Chinese Parliamentary Sessions 2013
March 2013 sees the annual meeting of the two legislative and consultative bodies of China, where major policies are decided and key government officials appointed. The National People's Congress (NPC) is held in the Great Hall of the People in China's capital, Beijing, and with 2,987 members, is the largest parliament in the world. It gathers alongside the People's Political Consultative Conference (CPPCC) whose members represent various groups of society.
Fighting words from first NPC spokeswoman Fu Ying
Fu Ying stresses need for a powerful military but refuses to reveal budget at news briefing, breaking a custom started by predecessors in 2006
National People's Congress spokeswoman Fu Ying declined to announce the country's 2013 defence budget at a news conference yesterday, breaking with precedence.
Fu, the first female spokesperson for an NPC session, said the vast investment in the military had contributed to global peace and stability, but refused to disclose this year's spending increase, unlike her predecessors Jiang Enzhu and Li Zhaoxing, who announced the defence budget at NPC news briefings since 2006.
"As such a big country, China's inability to ensure its own security would not be good news for the world," Fu said. "Our strengthening of our defence is to defend ourselves, to defend security and peace, and not to threaten other countries."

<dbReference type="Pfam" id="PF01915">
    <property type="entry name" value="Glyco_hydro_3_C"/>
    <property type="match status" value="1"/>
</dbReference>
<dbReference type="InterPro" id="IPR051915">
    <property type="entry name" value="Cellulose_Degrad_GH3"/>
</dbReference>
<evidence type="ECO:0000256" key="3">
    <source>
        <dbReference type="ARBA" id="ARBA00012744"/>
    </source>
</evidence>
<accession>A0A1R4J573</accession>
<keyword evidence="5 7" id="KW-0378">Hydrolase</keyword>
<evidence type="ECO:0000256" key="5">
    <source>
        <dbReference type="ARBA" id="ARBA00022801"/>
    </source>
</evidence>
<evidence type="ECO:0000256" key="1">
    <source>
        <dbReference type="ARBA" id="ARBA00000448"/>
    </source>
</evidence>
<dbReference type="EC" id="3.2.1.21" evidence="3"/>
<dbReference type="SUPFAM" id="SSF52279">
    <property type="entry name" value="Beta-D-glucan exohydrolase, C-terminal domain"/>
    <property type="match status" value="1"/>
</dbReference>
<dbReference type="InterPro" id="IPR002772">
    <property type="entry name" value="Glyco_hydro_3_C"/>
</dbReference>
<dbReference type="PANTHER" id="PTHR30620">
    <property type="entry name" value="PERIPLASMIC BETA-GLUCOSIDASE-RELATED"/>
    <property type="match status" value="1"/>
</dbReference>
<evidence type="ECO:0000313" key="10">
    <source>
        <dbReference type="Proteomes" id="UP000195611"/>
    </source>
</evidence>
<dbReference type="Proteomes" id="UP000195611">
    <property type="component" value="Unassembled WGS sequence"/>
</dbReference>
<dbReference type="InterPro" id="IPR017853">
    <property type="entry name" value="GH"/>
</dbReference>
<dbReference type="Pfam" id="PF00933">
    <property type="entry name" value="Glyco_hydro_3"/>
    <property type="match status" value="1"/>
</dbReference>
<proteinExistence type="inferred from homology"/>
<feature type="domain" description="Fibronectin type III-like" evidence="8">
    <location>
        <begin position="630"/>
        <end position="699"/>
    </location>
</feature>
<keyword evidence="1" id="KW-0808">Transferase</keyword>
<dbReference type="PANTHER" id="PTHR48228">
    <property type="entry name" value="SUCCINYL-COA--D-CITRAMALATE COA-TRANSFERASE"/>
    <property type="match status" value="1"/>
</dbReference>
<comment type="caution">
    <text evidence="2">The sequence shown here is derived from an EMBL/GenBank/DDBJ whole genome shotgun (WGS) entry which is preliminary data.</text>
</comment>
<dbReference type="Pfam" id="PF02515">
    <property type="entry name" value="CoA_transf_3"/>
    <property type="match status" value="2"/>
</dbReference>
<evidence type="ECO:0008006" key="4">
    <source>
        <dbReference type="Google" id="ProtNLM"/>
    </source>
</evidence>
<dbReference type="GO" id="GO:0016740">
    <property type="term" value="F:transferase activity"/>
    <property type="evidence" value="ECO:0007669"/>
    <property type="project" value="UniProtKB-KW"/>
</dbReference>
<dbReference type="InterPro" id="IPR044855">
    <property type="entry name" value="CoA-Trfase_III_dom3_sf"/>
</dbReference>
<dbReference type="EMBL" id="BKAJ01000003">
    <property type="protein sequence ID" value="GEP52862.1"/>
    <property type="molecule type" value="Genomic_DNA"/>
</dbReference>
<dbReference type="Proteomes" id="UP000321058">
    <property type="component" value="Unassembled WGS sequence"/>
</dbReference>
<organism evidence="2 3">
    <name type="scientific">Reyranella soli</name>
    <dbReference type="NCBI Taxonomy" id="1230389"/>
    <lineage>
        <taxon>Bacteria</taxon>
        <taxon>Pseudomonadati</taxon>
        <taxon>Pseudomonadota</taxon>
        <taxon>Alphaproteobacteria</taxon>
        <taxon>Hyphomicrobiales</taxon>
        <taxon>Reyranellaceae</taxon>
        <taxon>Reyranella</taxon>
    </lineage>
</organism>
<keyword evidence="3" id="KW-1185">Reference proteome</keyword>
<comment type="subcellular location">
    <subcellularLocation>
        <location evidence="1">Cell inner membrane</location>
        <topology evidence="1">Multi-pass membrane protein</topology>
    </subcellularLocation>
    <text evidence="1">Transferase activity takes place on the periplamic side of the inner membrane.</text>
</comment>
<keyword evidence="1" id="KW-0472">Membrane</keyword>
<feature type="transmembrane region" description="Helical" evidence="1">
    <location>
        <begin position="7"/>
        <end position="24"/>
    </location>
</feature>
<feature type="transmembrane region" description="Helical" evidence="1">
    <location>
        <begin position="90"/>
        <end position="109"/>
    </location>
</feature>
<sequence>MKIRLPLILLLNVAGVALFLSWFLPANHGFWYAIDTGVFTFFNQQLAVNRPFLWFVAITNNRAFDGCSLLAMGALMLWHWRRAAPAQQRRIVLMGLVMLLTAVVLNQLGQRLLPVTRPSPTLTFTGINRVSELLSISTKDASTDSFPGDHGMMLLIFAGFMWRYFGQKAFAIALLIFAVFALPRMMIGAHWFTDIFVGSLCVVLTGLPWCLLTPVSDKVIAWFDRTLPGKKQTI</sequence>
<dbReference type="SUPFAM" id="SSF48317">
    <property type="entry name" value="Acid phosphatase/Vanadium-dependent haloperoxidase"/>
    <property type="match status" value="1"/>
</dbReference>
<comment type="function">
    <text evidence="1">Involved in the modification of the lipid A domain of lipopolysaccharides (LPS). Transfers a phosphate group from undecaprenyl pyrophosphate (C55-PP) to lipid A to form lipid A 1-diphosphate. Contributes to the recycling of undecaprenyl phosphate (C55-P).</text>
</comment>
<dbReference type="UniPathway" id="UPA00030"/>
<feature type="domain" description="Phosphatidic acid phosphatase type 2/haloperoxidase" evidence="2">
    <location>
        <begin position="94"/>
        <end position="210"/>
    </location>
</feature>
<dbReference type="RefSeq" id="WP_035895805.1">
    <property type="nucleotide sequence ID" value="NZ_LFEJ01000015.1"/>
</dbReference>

After 10 minutes of explaining why China needed to increase its military budget, she told journalists to get the details from reports to be delivered at today's opening of the NPC's annual session.
Her answer disappointed hundreds of reporters who had crowded into the conference room, with many having queued up outside for three hours before the briefing.
Some military experts estimate this year's defence budget will be 15 per cent more than last year's 670.2 billion yuan (HK$826 billion), which was an 11.2 per cent increase on 2011.
"Under rapid inflationary pressure, Beijing definitely needs to increase the military budget this year, which I think should be a bigger increase than last year," Beijing-based naval expert Li Jie said.
Professor Ni Lexiong , director of the sea power and defence policy research institute at Shanghai University of Political Science and Law, said Beijing would have had to increase the military budget by 20 per cent to cope with soaring inflation if Communist Party chief Xi Jinping had not pushed ahead with his high-profile campaign to rid the party and the military of corruption and waste.
The People's Liberation Army has cut the budget for leaders' inspection trips, cancelled unnecessary propaganda work and abolished some old traditions.
"The anti-corruption campaign will help the army to save more money," Ni said, adding that a 15 per cent increase would be reasonable. "But such a double-digit increase would definitely be stirred up as a 'China threat' by overseas media amid the tension between China and Japan over their territorial dispute in the East China Sea if it was announced today, with the military budget being the sole focus in the eyes of the overseas media."
Antony Wong Dong, of the Macau-based International Military Association, said the impact of the defence expending increase would be played down if it was announced along with other budget estimates today.
"The military budget has been the most sensitive and hottest topic for the overseas media for many years," he said.
China's defence spending has grown substantially each year for more than two decades.